Injection Moulding

An injection moulding* machine can be split into two main parts:  the clamp and the injection unit. The clamp holds the mould tightly together while the injection unit squirts hot, molten plastic into it.

* Animation from British Plastics Federation www.bpf.co.uk

The main parts of an injection moulding machine are the hopper, heated barrel, nozzle, and the mould.

The polymer is fed to the machine through the hopper.  In the hopper they can be mixed with additives, such as colour pigments, anti-static agents, and slip agents.  The polymer mix enters the injection barrel by gravity though the feed throat. 

Upon entrance into the barrel, the rotating screw (screw apparatus is shown above) moves the polymer forward towards the nozzle.  At the same time the polymer is heated both by the shearing action of the screw and the electrical energy from the heater bands which surround the barrel.  When enough polymer has been plasticized (melted) in this way the whole screw itself moves forward like a piston and injects the melt into the mould through the nozzle. To allow the screw to change function from a screw to a piston, there is a non-return valve at the tip of the screw which allows plasticized polymer to pass through it during screw-back, and shuts off as soon as it starts to inject so that material cannot flow back along the screw.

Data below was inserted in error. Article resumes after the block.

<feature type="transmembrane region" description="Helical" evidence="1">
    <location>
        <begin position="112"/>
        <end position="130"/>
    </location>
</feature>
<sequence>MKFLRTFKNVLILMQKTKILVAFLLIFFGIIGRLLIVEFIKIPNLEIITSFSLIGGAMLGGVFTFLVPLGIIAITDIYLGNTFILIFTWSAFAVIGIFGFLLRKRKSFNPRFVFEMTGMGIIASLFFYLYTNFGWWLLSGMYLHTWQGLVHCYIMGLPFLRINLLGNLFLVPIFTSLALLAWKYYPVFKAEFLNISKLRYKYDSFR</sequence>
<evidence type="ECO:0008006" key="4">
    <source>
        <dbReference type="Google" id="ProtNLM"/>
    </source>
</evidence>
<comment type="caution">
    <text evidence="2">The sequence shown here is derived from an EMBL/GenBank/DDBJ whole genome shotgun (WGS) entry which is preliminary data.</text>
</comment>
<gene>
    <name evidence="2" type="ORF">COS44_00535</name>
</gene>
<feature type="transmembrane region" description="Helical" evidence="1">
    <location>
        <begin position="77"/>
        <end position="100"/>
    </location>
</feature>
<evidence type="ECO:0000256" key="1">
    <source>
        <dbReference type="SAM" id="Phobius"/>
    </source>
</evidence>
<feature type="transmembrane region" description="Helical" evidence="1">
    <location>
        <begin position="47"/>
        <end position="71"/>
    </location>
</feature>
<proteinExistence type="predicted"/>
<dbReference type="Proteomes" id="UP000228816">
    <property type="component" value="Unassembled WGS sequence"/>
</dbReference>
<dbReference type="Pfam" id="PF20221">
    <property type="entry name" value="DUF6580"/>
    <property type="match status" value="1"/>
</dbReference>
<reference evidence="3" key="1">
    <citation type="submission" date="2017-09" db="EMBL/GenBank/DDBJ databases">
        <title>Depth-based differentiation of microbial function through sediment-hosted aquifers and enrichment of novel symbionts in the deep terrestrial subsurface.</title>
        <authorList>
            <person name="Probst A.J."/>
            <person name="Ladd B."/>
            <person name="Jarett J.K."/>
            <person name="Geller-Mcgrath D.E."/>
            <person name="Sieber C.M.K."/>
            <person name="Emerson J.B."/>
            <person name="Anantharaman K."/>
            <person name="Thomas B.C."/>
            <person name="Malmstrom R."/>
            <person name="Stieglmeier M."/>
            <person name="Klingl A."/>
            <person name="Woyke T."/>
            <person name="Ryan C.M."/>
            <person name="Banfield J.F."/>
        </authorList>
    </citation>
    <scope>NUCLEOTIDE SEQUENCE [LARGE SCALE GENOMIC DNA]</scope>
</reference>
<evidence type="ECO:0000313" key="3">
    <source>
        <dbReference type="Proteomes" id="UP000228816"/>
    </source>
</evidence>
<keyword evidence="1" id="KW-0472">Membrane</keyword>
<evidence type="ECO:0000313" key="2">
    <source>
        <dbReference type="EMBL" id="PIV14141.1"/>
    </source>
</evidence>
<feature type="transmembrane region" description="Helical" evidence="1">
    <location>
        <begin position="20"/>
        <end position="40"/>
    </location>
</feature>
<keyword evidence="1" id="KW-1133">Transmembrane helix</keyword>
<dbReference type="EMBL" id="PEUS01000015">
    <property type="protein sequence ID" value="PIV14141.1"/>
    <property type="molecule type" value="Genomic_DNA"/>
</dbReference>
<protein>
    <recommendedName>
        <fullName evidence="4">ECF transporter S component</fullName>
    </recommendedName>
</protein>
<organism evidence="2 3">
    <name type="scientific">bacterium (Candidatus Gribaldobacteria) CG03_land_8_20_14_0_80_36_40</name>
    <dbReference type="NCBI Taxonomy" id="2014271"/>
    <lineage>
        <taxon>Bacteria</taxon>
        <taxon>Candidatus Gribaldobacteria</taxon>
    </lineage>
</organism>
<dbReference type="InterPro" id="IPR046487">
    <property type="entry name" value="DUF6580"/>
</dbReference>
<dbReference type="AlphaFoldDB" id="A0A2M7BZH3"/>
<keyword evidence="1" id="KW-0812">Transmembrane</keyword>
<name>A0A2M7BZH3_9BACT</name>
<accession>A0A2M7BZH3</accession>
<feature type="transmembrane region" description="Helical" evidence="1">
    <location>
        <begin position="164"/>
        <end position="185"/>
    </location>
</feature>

The mould is the part of the machine that receives the plastic and shapes it into the component.  It has cavities cut into it which are the shape of the component you want to produce. The mould is cooled constantly to a temperature that allows the polymer to solidify and be cool to the touch.  The mould plates are held together by hydraulic or mechanical clamping force.  Once the plastic inside the cavities cool and solidify, the clamping unit pulls the moving half of the mould back, the mould opens and the components are ejected out.